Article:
How the Roe case turned North Carolina into an abortion destination

North Carolina’s political showdown over abortion is embodied by two leaders: Democratic Governor Mr. Cooper and Tim Moore, Republican Speaker of the House.

Mr. Cooper, a former Attorney General, wants to preserve the state’s current law. He has ordered additional protections, including preventing the extradition of anyone involved in an abortion legal in North Carolina.

But Republican dominance in the legislature means the ability to veto is Mr. Cooper’s most powerful tool. “Our law in North Carolina is restrictive enough right now,” Mr. Cooper said in a February interview.

Public Polls Explain State Political Friction: A Recent One Meredith College Survey of registered voters found that 57 percent of respondents wanted to keep North Carolina’s current abortion law or expand it beyond the 20-week limit. About 35 percent of respondents supported reducing access to abortion to 15 weeks or less.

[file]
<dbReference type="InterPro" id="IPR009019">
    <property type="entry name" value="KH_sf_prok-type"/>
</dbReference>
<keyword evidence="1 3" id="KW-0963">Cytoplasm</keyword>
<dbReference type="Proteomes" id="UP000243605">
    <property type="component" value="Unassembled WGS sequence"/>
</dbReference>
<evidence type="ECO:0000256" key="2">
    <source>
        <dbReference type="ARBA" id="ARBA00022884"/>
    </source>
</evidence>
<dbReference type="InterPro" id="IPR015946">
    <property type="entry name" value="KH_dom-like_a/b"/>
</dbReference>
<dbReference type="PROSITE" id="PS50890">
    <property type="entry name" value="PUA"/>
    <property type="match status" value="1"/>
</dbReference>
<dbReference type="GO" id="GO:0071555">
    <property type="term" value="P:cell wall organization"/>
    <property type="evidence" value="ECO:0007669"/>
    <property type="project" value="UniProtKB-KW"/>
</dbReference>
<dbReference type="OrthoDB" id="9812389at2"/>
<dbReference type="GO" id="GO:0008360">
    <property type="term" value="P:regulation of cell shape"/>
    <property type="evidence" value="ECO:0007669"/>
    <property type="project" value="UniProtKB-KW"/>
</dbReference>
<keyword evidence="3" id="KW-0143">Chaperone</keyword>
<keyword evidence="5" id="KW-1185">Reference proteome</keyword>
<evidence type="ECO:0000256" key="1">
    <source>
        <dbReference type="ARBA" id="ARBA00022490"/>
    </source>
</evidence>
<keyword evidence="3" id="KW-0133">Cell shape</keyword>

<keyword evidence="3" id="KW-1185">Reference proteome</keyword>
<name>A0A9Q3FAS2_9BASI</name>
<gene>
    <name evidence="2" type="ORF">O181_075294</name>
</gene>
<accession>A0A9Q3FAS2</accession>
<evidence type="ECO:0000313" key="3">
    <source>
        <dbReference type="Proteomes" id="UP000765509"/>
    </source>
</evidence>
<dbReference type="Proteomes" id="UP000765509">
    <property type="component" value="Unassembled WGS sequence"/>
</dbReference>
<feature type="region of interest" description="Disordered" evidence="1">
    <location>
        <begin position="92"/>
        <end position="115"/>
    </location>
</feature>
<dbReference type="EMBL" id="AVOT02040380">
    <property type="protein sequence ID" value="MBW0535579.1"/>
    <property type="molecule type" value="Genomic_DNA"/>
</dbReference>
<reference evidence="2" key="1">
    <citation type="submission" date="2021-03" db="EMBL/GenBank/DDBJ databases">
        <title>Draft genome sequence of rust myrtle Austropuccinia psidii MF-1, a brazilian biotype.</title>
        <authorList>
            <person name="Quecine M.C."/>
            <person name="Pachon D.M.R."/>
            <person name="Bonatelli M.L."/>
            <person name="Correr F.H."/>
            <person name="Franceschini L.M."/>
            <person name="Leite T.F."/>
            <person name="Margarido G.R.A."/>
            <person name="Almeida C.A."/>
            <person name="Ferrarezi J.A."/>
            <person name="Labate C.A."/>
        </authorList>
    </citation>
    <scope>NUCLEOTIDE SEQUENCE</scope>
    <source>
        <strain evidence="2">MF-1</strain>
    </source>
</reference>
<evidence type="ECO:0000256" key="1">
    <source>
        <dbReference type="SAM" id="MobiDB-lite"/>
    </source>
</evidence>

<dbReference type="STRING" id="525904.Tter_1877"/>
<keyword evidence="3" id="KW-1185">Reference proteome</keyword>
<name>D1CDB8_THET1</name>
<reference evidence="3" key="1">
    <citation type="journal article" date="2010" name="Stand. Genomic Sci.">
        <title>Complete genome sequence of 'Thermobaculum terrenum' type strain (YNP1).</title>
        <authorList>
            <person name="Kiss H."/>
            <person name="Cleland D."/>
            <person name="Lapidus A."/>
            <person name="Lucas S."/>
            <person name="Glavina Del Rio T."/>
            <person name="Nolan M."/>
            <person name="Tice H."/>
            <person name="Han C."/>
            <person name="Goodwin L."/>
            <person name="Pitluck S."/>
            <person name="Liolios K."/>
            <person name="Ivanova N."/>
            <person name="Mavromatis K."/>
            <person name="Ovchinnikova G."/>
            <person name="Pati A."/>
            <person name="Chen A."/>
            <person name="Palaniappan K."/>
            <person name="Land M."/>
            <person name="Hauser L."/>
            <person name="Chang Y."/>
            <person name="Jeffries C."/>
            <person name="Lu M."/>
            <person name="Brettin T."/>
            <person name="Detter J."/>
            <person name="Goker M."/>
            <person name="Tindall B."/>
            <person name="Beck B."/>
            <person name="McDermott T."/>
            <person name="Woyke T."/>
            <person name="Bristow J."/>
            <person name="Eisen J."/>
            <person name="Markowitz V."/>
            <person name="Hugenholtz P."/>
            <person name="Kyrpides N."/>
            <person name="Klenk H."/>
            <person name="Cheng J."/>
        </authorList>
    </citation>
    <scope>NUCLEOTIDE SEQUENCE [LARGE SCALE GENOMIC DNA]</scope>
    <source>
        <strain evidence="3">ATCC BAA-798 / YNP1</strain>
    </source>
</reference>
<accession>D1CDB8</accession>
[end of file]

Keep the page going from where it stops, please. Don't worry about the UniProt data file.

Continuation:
Mr Moore has said that after 12 weeks a ban – with some exceptions – is more likely to “gather the necessary support to become law”.

Mr. Moore also said in a recent podcast that a swing Democrat, whose name he would not name, was willing to vote for a 12- or 13-week restriction. This transition is potentially significant because House Republicans are one vote away from a supermajority that would allow them to override a veto.

Right now, even North Carolina residents are feeling the effects of the bans in neighboring states: when Maria, a 31-year-old who lives outside of Asheville, found out in late June that she was unexpectedly pregnant, she knew one baby was more, than she could handle. Maria, who declined to reveal her full name because her family opposed abortions, has struggled with depression and, she says, several other medical conditions.

She called the nearest abortion clinic, which is in Asheville. The waiting time, she was told, was two months. Then she called two clinics in Charlotte, about a two-hour drive away. One never answered. The other said it could take her next month. She snapped the appointment. How the Roe case turned North Carolina into an abortion destination

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